I was raised in a Mennonite denomination in the United States. We were not like the conservative Mennonites, many of whom, I do not believe, participated in the political process. Many of our number did on election days. But that's about where it ended. Of course another spectrum of Mennonites let their voices be heard for a pacifist stance that they believe should go beyond Christians to governments of this world. At least in influencing them towards peace.
What about us, of the Jesus community? What is our place and responsibility in the world of government and politics? Are we to participate, and if so, how?
I have to acknowledge that after years of separation from my anabaptist heritage, I find myself drawn back to it, Biblically and theologically when considering the kingdom that in Jesus, we are a part of. It is not rooted in this world. But from another place. (John 18) Yet it is to bear influence on this world. (Matthew 5-7) But as those whose citizenship is in heaven. (Philippians)
I believe that we Christians have largely fallen into a worldly way of thinking that is part of the old era that is passing away. Instead we should think and live in the new way, and in the new age, that, in Jesus, is already present. In doing so, we are to be a light to help others, even nations and governments. Even if in the end they have to answer for the rejection of the light they had through Christ followers. But hopefully, being influenced towards good seen in the society of this kingdom of God come, in Jesus. I am not saying we have to take a pacifist stance. Though I am inclined in that direction.
What does this mean? It means that by our lives of love to God and to our neighbor ("the Jesus creed") we are showing a better way. The way that does win out in the end. The way that Jesus brings in God's work of reconciliation in him. For us, in Jesus and in the Jesus community this means the way of the cross. But as we take this way, being obedient to Jesus' calling to us (Matthew 5-7), we serve as a light to the nations, not only to bring people to personal faith in Jesus, but to influence governments for good. We are engaged with reference to both personal and systemic evil.
This position is inherent with all kinds of issues and problems. For example, what about police action? What about military action when tyrants are running renegade engaged in genocide such as we see happening in Africa? Good Christians will continue to disagree here, as I see it. At this point I can't deny that the state has a certain function of carrying out God's wrath/judgment against such evil doers. At the same time I don't think we can get away from the influence that we're to bring, not only on individuals and families and those in the Jesus community. But even on governments. We, as the Jesus community, should be a microcosm of what the kingdom of God is.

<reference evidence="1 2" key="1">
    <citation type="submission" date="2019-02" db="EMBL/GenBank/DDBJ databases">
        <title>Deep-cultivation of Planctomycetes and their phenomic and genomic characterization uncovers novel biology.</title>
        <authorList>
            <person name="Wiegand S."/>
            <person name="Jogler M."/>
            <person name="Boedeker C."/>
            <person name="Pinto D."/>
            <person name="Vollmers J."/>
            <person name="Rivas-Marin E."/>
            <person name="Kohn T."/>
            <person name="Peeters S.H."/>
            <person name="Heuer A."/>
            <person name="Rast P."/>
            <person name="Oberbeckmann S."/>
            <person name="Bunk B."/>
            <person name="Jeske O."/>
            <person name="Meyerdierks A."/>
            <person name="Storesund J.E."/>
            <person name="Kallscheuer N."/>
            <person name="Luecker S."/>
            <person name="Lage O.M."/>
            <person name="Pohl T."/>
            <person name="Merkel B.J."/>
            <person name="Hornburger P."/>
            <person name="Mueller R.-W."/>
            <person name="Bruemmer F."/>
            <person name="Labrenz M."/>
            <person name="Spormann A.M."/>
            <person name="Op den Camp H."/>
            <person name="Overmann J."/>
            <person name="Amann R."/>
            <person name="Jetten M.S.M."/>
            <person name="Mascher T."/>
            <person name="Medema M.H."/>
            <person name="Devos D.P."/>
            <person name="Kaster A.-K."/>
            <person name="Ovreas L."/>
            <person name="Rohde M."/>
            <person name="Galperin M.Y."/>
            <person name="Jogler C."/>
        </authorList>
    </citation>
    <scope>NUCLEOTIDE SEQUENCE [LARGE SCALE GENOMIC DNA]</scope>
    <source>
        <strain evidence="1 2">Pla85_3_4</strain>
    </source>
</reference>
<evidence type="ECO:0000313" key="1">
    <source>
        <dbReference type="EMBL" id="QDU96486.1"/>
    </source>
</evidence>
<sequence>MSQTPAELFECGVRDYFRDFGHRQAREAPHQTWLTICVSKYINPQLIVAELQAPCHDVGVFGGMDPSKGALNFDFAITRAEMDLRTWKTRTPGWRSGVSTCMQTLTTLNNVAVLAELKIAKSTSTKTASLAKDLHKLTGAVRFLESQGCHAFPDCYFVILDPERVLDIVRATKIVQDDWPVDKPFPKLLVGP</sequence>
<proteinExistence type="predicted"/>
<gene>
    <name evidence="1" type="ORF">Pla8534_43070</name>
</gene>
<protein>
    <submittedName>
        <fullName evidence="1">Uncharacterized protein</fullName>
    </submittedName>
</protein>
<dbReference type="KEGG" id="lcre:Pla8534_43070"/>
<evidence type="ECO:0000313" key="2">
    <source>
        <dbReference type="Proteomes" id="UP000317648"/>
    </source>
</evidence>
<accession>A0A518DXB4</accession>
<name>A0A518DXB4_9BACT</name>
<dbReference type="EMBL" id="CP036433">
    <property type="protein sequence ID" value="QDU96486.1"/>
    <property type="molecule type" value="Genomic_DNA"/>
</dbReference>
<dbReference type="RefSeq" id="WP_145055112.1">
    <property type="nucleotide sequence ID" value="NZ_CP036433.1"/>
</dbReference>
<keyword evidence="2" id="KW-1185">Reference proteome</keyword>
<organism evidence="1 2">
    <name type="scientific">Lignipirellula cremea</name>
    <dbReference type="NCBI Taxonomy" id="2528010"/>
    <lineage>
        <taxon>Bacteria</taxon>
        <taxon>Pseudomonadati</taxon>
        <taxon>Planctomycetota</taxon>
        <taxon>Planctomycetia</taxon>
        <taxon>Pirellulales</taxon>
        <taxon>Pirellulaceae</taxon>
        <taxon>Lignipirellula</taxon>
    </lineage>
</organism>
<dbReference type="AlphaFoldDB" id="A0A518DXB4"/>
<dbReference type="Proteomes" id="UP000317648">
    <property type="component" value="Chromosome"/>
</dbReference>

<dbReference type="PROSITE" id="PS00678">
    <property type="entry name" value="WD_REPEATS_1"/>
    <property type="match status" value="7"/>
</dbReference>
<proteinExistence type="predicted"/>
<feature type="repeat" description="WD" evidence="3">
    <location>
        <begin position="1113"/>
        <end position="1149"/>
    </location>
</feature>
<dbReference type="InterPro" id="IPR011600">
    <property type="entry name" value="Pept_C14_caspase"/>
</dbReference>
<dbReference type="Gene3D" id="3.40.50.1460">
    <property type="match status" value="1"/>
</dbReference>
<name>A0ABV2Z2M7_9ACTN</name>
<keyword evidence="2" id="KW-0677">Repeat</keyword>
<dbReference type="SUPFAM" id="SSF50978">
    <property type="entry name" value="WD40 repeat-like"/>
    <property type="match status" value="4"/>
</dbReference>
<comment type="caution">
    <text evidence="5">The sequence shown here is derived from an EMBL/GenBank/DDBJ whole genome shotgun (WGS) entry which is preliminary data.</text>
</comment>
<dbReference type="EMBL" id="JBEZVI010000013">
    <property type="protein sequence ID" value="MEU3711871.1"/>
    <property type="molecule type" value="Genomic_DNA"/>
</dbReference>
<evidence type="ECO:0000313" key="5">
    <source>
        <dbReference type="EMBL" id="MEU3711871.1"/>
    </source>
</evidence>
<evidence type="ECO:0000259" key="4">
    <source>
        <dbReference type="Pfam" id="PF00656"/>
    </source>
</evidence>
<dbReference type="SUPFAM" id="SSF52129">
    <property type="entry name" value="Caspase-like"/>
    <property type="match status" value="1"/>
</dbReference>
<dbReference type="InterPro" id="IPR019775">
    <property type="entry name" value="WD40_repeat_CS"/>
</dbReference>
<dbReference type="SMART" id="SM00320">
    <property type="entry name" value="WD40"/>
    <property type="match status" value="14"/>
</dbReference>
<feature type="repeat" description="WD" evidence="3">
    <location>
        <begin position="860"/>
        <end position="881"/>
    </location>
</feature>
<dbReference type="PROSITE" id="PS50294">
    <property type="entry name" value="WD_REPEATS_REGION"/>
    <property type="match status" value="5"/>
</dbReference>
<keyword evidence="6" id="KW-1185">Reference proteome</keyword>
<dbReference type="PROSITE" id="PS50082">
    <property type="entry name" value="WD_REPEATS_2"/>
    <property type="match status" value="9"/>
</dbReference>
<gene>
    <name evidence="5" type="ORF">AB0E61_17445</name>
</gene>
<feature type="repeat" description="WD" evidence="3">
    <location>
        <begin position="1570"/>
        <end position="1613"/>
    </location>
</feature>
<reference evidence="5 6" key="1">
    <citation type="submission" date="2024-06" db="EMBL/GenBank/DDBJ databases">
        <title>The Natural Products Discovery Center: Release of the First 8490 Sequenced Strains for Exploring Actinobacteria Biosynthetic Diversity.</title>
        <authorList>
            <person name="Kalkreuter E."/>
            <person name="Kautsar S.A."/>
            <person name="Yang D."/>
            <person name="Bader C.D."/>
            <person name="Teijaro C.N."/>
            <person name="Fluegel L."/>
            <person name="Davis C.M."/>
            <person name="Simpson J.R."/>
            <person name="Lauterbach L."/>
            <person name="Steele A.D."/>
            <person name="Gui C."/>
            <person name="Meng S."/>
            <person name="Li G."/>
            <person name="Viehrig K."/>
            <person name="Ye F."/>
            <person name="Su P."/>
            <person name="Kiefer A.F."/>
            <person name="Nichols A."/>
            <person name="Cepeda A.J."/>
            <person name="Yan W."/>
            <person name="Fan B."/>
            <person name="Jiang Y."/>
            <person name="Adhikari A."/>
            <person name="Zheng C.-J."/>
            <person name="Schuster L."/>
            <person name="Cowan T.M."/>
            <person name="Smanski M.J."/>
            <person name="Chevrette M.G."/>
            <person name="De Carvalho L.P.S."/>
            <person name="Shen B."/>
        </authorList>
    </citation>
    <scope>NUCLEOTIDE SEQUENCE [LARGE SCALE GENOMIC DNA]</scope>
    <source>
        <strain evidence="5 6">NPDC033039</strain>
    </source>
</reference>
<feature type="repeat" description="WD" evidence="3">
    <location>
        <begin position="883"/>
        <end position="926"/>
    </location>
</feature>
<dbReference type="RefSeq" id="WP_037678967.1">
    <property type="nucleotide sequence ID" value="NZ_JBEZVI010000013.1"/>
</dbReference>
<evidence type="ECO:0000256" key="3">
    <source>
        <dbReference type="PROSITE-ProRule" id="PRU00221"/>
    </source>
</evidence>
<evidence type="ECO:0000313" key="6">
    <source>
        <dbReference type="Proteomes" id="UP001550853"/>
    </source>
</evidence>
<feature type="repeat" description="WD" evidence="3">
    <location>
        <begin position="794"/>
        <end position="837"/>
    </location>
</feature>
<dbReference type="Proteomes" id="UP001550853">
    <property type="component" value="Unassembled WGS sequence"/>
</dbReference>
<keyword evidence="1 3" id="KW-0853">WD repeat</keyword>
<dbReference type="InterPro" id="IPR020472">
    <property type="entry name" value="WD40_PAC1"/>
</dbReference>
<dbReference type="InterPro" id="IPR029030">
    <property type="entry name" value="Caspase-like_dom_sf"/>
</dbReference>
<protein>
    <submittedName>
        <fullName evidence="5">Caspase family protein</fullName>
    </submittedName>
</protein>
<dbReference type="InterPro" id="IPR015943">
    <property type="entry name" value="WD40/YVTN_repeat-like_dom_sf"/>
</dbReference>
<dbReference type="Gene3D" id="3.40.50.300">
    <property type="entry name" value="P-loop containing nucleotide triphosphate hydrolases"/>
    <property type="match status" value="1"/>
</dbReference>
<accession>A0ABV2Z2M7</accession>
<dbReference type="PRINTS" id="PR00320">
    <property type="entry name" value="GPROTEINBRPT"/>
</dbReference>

This seems ambitious and impossible. And indeed, impractical, and to many Christians even unjustified in light of Jesus' predictions that there will be wars and rumors of wars, that an Armageddon is to come. That the world will never have real peace until the Prince of peace returns in person to reign.
But we are called to be nothing less than a light. Not a light of this world. But a light of another world. The light of the world in Jesus. This means a proclamation and full living out of the gospel of the kingdom of God. In that is certainly the grace of God in Christ, in his death and resurrection. And with that God's reconciliation of the world to himself in Christ. But it doesn't stop at just getting people saved. It goes on to call nations and governments to live and conduct their affairs in light of this new kingdom.
If this is really Scriptural, and if all Christians embraced and lived out this vision in a substantial way, could we expect the world to be largely converted (some kind of postmillennialism)? Would this hasten our Lord's return (2 Peter 3)? We don't know. But surely much good could be accomplished. Look at how one person, Mother Teresa, influenced not only Christians but even governments by her simple and profound following of Jesus. Charles Colson's prison ministry is having a profound effect, not only on many prisoners, but on how this institution is viewed by many of those in government.
Father, Let us be envisioned and live out what we are in Jesus in this world, a light. Let us not succumb to or participate in the darkness. Your kingdom come, your will be done on earth as it is in heaven. Amen.